There are several documents that can prove land ownership. Most real property documents that create ownership in individuals are available at the county recorder’s office. Lenders, creditors and other third parties also record documents, such as mortgage notes and mechanic’s liens, which create liens against properties. These documents are also available as public record at the recorder’s office, and prove land ownership.
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TL;DR (Too Long; Didn't Read)
A property deed, deed of trust, mortgage note and satisfaction of mortgage letter can all prove land ownership.
The actual deed to the property shows the name of the current owner and a description of the property. The deed will be signed by the previous owner or grantor of the property. There are different types of property deeds. The most common type of deed is a general warranty deed, which shows that the grantor transferred clear title to the current owner. A quitclaim deed also proves the existence of land ownership, but the current owner may only possess a limited form of ownership in the property. When an individual uses a quitclaim deed to transfer property, the new owner only receives whatever interest the prior owner had in the property.
Recorder's Office Documents
When a person acquires an ownership interest in land, they should record the deed and other property ownership documents at the county recorder’s office where the property is located to provide notice to the public. When you record the deed, you provide constructive notice to anyone who is interested in discovering the current owner of a particular parcel of land as well as the chain of title of prior owners. A properly recorded deed becomes public record, and you can purchase copies of a recorded deed at the county recorder’s office to demonstrate proof of land ownership.
Deed of Trust
Some states require lenders to execute a deed of trust when a borrower purchases a property using a mortgage. The property deed is transferred in the name of a trustee, which is usually a title company, until the borrower pays off the mortgage debt. Once the property owner pays the mortgage debt, the title transfers to that owner. The borrower can get a copy of the deed of trust to prove his intent to acquire land ownership eventually, even though the borrower will not acquire legal title to the property until the mortgage debt is paid. A copy of the deed of trust is also available at the county recorder's office.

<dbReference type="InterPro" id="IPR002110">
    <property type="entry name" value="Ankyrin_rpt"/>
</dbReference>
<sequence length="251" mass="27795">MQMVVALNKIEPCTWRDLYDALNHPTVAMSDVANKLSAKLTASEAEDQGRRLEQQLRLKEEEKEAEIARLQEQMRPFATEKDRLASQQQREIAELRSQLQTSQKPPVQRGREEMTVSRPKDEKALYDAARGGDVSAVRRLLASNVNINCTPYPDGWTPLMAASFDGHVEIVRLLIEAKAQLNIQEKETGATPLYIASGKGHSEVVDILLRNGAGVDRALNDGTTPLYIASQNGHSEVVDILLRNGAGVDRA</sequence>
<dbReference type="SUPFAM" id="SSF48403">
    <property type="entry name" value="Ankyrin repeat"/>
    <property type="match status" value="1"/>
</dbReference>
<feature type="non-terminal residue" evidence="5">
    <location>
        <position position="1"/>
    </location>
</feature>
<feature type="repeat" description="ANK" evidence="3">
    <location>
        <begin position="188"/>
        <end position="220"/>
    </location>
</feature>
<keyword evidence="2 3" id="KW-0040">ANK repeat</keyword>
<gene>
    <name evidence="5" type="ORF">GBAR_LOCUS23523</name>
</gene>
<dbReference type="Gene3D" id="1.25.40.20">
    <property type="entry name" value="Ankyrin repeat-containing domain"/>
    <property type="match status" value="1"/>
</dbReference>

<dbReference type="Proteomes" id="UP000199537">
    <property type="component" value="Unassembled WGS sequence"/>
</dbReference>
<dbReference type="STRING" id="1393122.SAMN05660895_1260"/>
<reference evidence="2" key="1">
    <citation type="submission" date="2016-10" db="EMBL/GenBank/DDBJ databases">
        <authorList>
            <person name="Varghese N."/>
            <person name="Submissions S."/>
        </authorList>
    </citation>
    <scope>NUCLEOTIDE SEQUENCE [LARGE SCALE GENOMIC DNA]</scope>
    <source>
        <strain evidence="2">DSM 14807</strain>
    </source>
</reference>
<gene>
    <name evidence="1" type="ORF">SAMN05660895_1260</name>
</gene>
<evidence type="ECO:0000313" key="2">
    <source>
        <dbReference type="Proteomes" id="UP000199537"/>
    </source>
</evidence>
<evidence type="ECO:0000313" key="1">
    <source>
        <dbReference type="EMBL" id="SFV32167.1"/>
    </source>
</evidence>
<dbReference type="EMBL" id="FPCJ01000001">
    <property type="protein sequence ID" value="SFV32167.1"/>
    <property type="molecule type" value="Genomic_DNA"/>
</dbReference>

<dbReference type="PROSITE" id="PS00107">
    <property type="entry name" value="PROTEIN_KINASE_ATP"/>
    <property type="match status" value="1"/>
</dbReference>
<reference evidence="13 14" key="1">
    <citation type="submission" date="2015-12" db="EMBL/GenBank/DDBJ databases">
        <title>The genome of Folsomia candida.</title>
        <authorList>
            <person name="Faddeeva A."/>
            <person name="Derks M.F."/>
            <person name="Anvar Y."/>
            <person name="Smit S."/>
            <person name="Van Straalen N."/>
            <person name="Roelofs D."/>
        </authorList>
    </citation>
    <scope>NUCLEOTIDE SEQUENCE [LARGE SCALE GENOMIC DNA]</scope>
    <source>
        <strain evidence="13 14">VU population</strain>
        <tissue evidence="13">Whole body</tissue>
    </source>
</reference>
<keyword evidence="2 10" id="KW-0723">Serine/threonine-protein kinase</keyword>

A mortgage note is a document created by lenders in some states to secure a mortgage debt. Unlike a deed of trust, the property owner acquires title to the property during the closing process. The seller will also transfer the deed to the purchaser at closing instead of executing a deed of trust. In addition to using the property deed to prove land ownership, the mortgage note also indicates that the borrower owns a property that includes a mortgage lien.
Satisfaction of Mortgage Letter
When the mortgage borrower completes the payment obligations under a mortgage, the lender must tender a satisfaction of mortgage letter to the borrower. This letter may also be used to prove land ownership. You can also use a satisfaction of mortgage letter to demonstrate that you own clear title to the property.
Read More: What Is Legal Proof of Property Ownership?
- Courthouse Direct: Everything You Need to Know About Proof of Ownership
- Investopedia: Warranty Deed
- Rocket Lawyer: What's the Difference Between a Property Deed and a Title?
- LawDepot: Satisfaction of Mortgage FAQ - United States
- Legal Beagle: What Is Legal Proof of Property Ownership?
- Legal Beagle: What is an Express Mechanic's Lien?
- Legal Beagle: How to File a Property Lien
- Legal Beagle: What Is the Advantage of a Quitclaim Deed?
Marie Huntington has been a legal and business writer since 2002 with articles appearing on various websites. She also provides travel-related content online and holds a Juris Doctor from Thomas Cooley Law School.